Review: The Founders

By Trevor McKendrick 👋 - Have you read my free newsletter?

This is going to be short. I deeply respect anyone who makes anything new, and I appreciate Jimmy Soni’s massive efforts in bringing this book to light.

I’ll start with this: I appreciate that Jimmy had a generally positive view of tech when writing this story. That alone is a differentiated view today. It would be very easy to use early PayPal stories to say WTF about all the chaos that happens in startups. Compare this to, say, Anna Wiener’s Uncanny Valley and you quickly become grateful for Jimmy’s take on this particularly famous tech company.

Some things I learned or found interesting/funny in the book:

  • Peter Thiel recommended not firing people. He said roughly “firing people is like war, and war is bad, so we should avoid firing people.” This feels like a very Peter Thiel answer but also caught me by surprise. One of the most repeated pieces of startup advice is hire slow fire fast, and usually the reason founders don’t fire people is because of emotional attachment. Of course Peter had a totally different reason for not hiring.
  • Elon looking back on the coup that Peter Thiel, Max Levchin, Reid Hoffman, and other pulled to remove him as CEO while he was on his honeymoon: “It was a well-executed coup. It’s slightly complimentary that they would only do it when I’m not there.”
  • Elon was almost universally regarded as being quite gracious when he was pushed out. He could have fought much more and didn’t.
  • PayPal was the first company to use CAPTCHAs on a commercial project with any real scale.
  • Peter Thiel’s last day as CEO (the 2nd time) was the day the eBay acquisition closed. 
  • The guy who made the x.com & PayPal merger happen was only with the companies for a total of 6 months.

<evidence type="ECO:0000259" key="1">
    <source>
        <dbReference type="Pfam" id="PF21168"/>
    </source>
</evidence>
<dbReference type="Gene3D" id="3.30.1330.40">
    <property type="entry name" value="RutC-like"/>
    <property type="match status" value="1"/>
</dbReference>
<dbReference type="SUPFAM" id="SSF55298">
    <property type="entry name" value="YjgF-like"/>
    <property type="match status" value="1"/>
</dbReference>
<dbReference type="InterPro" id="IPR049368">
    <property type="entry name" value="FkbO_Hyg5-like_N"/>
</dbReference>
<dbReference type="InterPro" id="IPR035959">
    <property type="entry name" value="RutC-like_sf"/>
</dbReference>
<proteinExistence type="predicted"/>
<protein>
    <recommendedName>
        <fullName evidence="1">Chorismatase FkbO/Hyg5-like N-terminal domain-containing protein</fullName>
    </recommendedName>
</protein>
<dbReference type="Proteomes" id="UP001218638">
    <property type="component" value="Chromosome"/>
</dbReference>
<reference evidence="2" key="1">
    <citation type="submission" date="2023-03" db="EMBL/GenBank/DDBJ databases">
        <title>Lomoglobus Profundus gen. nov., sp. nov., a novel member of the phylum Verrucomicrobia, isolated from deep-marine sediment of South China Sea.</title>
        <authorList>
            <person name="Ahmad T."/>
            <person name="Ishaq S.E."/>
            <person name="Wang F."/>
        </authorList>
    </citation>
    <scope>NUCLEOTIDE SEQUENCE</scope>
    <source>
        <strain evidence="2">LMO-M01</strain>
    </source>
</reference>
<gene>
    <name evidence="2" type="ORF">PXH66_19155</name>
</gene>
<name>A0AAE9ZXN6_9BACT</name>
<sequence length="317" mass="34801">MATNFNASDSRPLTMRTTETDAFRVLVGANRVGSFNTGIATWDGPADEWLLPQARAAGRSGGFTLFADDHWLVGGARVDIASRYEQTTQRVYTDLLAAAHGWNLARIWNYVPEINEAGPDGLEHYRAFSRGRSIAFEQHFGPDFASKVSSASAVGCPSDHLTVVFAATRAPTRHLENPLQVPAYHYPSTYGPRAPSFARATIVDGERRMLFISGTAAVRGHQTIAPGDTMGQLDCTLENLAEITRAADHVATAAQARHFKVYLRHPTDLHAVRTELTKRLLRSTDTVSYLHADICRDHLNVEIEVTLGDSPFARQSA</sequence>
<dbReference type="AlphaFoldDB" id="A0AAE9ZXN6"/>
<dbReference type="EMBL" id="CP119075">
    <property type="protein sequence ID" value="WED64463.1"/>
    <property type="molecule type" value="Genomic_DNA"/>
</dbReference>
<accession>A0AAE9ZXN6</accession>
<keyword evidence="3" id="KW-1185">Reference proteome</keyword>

When you think about what PayPal actually made that was valuable it ends up being pretty narrow: they made the payments platform for a new type of service (online auctions) that the owners were unable to make themselves. 

This would be like today if you people bought products on Amazon not by paying via Amazon, but by clicking through to an entirely different company.

PayPal’s biggest innovation was likely its fraud fighting. They existed pre-KYC (!) so anyone could signup for an account from almost anywhere. A lot of the fraud they dealt with is, I believe, made much more difficult or even impossible because of regulatory restraints.

Final Thoughts

The book’s audience is clearly mainstream and not the tech world. The author often explains basic tech world things like venture capital, boards of directors, etc. There didn’t feel like a ton of information in here that was super new

That said, it does tell the full story of PayPal in a single place, with interviews and input from everyone who was actually there. If you know nothing about the history of PayPal and want a solid look at an early dot com success, this is a great place to start.

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